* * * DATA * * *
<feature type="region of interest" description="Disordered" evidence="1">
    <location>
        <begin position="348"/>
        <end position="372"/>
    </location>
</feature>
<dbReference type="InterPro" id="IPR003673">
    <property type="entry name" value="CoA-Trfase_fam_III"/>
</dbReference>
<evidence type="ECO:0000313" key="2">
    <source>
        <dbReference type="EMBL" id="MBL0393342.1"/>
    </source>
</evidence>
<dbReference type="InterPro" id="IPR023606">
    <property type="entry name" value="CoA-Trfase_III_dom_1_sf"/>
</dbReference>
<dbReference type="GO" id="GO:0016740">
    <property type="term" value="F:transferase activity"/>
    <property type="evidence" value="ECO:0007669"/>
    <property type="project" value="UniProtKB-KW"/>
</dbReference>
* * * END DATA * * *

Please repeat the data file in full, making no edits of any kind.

<feature type="region of interest" description="Disordered" evidence="1">
    <location>
        <begin position="348"/>
        <end position="372"/>
    </location>
</feature>
<dbReference type="InterPro" id="IPR003673">
    <property type="entry name" value="CoA-Trfase_fam_III"/>
</dbReference>
<evidence type="ECO:0000313" key="2">
    <source>
        <dbReference type="EMBL" id="MBL0393342.1"/>
    </source>
</evidence>
<dbReference type="InterPro" id="IPR023606">
    <property type="entry name" value="CoA-Trfase_III_dom_1_sf"/>
</dbReference>
<dbReference type="GO" id="GO:0016740">
    <property type="term" value="F:transferase activity"/>
    <property type="evidence" value="ECO:0007669"/>
    <property type="project" value="UniProtKB-KW"/>
</dbReference>